By Ryan Restivo
Volume 1 Issue 2
November 24, 2020
Image provided by Victor Decolongon
BANG! There it went, straight over the left field fence and onto the batting cages. The parents on the bleachers going nuts, my dad about to lose his voice, and my heart beating so fast it just might explode. Indeed, a fantastic feeling, but it was not easy getting there.
Baseball was my life. I watched and played it all the time. I thought I would love the game forever. I was wrong. Everything seemed great until I played travel baseball. I figured I could handle the pressure; however, as the season got closer, I felt myself losing interest. The game I loved felt like a chore. With every Sunday practice, I experienced something rare… nerves. I felt the nerves the second I woke up to the second practice ended. The nerves intensified. My stomach, sick, as if someone was taking a bat, battering my stomach. I did not know how to stop this feeling. I thought it would go away over time. It got worse. Worse to the point where I was throwing up, then walking into practice like nothing happened, pretending to have fun. I could not do this anymore. The immense pressure and extreme nerves were too much. I made a tough decision that felt right at the time. I quit the team just days before the first game. This decision destroyed my confidence, because I was giving up.
My confidence was shot, and it affected my life. Waking up nervous on Sundays for baseball was one thing, but waking up nervous every day for school, or just life in general was another. I realized this had nothing to do with baseball. This was a confidence issue within me. It affected me in the most unlikely places, like school recess. The highlight of every kid’s day was the opposite for me. I refused to join all the kids having a blast outside. Why? Because of the paranoia of everyone staring, the fear of embarrassment in front of all to witness. Instead, I would stay inside. Alone. Every day. Sometimes I would even hide in the bathroom until recess was over. Even with therapy and a school psychologist, I still felt like a spider tangled in its own web. I wondered if anything could ever get me back to normal. The decision to quit baseball a year ago still haunted me. I missed it tremendously.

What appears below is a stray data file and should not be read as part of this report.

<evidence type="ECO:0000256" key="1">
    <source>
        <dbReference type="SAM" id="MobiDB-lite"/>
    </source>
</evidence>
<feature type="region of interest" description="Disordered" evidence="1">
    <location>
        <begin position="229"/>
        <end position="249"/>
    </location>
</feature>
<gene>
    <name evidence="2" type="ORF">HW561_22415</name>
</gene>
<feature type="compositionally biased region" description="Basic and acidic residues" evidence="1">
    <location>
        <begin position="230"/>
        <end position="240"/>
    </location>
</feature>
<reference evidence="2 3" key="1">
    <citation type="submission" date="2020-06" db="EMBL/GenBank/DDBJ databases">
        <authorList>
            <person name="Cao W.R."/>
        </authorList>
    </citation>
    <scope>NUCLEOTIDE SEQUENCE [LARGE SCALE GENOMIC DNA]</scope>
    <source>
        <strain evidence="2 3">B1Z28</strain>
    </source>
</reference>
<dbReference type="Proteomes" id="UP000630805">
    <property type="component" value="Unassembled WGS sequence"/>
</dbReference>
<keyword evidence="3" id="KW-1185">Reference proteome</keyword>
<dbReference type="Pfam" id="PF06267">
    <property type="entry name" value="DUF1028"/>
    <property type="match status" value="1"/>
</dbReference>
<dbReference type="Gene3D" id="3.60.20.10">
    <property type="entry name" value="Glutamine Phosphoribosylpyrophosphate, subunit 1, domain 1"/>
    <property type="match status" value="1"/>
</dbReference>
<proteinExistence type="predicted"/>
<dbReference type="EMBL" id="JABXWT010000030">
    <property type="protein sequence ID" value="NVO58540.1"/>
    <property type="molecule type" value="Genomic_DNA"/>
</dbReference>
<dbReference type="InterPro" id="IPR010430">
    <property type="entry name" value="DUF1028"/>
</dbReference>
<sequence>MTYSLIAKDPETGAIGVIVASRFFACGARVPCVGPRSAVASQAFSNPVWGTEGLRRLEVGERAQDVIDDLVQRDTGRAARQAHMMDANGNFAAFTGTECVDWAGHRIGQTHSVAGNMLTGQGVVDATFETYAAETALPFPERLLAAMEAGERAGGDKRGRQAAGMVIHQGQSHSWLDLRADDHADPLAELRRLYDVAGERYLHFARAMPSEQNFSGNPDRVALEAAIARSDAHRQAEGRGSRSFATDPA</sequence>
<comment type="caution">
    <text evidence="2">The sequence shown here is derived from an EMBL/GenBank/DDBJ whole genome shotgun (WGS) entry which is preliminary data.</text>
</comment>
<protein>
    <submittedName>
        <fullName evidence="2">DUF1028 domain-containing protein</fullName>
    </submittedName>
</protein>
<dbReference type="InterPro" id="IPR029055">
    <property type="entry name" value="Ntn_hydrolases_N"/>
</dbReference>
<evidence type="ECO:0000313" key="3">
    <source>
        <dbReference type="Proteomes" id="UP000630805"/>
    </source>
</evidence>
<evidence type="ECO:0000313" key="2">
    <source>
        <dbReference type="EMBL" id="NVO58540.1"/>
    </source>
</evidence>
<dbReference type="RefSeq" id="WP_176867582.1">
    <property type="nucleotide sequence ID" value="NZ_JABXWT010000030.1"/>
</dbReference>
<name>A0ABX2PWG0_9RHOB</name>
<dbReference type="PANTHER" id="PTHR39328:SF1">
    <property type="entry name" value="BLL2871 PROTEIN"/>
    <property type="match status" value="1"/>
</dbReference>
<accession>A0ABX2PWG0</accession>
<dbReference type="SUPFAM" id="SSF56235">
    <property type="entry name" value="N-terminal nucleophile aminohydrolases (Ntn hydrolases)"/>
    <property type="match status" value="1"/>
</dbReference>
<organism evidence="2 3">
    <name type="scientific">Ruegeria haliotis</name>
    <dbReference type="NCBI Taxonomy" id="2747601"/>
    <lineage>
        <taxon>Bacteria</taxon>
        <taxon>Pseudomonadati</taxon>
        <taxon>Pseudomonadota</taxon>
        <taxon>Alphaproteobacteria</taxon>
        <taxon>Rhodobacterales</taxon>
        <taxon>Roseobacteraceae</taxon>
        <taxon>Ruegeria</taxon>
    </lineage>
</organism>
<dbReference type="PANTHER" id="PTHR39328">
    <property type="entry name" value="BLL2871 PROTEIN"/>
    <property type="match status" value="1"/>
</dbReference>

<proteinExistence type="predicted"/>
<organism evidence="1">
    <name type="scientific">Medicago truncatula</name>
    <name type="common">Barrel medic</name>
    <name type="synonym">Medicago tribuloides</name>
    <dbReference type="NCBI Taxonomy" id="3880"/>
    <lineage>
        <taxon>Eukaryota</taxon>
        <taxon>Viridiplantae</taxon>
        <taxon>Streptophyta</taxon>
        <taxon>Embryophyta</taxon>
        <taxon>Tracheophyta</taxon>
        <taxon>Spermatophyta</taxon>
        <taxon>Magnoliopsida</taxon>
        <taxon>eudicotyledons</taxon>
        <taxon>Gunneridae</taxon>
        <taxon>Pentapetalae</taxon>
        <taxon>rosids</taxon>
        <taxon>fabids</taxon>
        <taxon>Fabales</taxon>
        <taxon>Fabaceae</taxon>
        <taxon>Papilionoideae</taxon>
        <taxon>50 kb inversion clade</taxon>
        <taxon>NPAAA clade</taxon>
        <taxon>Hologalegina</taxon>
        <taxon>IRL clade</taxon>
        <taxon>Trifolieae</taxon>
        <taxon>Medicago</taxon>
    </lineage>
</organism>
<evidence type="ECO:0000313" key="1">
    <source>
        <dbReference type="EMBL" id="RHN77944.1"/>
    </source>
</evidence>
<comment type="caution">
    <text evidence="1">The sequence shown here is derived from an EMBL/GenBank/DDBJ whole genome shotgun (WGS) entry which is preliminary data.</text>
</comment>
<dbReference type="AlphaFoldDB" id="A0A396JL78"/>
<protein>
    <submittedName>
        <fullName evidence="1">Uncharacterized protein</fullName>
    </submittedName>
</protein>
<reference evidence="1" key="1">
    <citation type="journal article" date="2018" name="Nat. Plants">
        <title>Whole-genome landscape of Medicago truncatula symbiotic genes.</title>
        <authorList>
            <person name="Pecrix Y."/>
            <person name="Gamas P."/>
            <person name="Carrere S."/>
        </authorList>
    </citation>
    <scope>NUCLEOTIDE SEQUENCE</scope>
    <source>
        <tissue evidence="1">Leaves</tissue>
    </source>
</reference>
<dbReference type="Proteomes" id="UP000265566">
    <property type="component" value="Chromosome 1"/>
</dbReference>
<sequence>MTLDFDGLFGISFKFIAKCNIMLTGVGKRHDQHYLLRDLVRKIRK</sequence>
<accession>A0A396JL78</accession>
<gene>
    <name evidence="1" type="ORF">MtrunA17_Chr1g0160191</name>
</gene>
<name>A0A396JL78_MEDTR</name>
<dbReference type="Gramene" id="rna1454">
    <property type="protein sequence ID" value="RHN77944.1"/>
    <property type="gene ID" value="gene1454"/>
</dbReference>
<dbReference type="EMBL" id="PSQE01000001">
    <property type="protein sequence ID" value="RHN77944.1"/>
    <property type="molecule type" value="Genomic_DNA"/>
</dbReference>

Although I was not playing baseball anymore, I still watched baseball all the time. After all, it remained my favorite sport. Watching the stars of the game like Mike Trout and Dee Gordon thrive on the field really made me second guess my decision. I never want to look back in life with regrets, and I feared that not playing would be something I would regret. My mom always told me that the day I quit would be a day I regret. I belonged on a baseball field. I needed to get myself back out there and play. Through some words of wisdom from my family, and unintentional inspiration from MLB stars, I found myself back on a baseball diamond, where it all slowly started to come together.
BANG! There it went… My first home run.
It’s every baseball player’s dream to hit a home run during a big game, so the player in me was thrilled! However, the average everyday human in me felt different. This change in confidence I had on the field transferred to my everyday life. Just like my nerves had, but in reverse this time. I was no longer tentative to live my life. I was my own worst enemy; nothing held me back besides myself. I found it within me to play again, and one swing had finally changed everything. One swing I will never forget.